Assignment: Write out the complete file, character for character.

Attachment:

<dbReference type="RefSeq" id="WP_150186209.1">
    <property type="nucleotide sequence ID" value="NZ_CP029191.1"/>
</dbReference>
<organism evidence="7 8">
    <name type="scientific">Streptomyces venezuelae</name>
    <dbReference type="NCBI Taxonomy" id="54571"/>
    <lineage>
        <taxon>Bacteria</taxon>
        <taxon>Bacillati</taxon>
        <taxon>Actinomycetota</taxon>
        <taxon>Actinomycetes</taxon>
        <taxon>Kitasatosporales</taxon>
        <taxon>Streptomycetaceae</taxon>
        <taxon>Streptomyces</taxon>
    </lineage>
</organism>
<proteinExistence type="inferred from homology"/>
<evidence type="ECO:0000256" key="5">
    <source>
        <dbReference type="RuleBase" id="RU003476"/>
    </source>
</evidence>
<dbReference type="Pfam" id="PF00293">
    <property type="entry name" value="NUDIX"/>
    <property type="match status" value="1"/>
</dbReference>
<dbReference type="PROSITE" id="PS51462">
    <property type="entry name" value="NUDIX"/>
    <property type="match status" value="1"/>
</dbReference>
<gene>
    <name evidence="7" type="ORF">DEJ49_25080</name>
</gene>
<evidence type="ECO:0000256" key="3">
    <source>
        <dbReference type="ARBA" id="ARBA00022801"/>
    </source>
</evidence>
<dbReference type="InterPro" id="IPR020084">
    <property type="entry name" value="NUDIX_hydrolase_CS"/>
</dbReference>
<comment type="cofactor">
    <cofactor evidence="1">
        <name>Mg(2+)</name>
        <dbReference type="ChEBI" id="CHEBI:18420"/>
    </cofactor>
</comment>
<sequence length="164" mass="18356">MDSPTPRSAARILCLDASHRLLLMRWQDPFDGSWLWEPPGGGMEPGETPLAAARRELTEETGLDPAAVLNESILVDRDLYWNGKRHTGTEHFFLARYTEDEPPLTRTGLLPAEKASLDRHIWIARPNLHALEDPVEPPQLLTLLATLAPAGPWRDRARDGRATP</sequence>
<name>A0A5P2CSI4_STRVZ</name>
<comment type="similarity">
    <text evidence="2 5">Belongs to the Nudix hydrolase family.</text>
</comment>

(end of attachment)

<dbReference type="RefSeq" id="WP_150186209.1">
    <property type="nucleotide sequence ID" value="NZ_CP029191.1"/>
</dbReference>
<organism evidence="7 8">
    <name type="scientific">Streptomyces venezuelae</name>
    <dbReference type="NCBI Taxonomy" id="54571"/>
    <lineage>
        <taxon>Bacteria</taxon>
        <taxon>Bacillati</taxon>
        <taxon>Actinomycetota</taxon>
        <taxon>Actinomycetes</taxon>
        <taxon>Kitasatosporales</taxon>
        <taxon>Streptomycetaceae</taxon>
        <taxon>Streptomyces</taxon>
    </lineage>
</organism>
<proteinExistence type="inferred from homology"/>
<evidence type="ECO:0000256" key="5">
    <source>
        <dbReference type="RuleBase" id="RU003476"/>
    </source>
</evidence>
<dbReference type="Pfam" id="PF00293">
    <property type="entry name" value="NUDIX"/>
    <property type="match status" value="1"/>
</dbReference>
<dbReference type="PROSITE" id="PS51462">
    <property type="entry name" value="NUDIX"/>
    <property type="match status" value="1"/>
</dbReference>
<gene>
    <name evidence="7" type="ORF">DEJ49_25080</name>
</gene>
<evidence type="ECO:0000256" key="3">
    <source>
        <dbReference type="ARBA" id="ARBA00022801"/>
    </source>
</evidence>
<dbReference type="InterPro" id="IPR020084">
    <property type="entry name" value="NUDIX_hydrolase_CS"/>
</dbReference>
<comment type="cofactor">
    <cofactor evidence="1">
        <name>Mg(2+)</name>
        <dbReference type="ChEBI" id="CHEBI:18420"/>
    </cofactor>
</comment>
<sequence length="164" mass="18356">MDSPTPRSAARILCLDASHRLLLMRWQDPFDGSWLWEPPGGGMEPGETPLAAARRELTEETGLDPAAVLNESILVDRDLYWNGKRHTGTEHFFLARYTEDEPPLTRTGLLPAEKASLDRHIWIARPNLHALEDPVEPPQLLTLLATLAPAGPWRDRARDGRATP</sequence>
<name>A0A5P2CSI4_STRVZ</name>
<comment type="similarity">
    <text evidence="2 5">Belongs to the Nudix hydrolase family.</text>
</comment>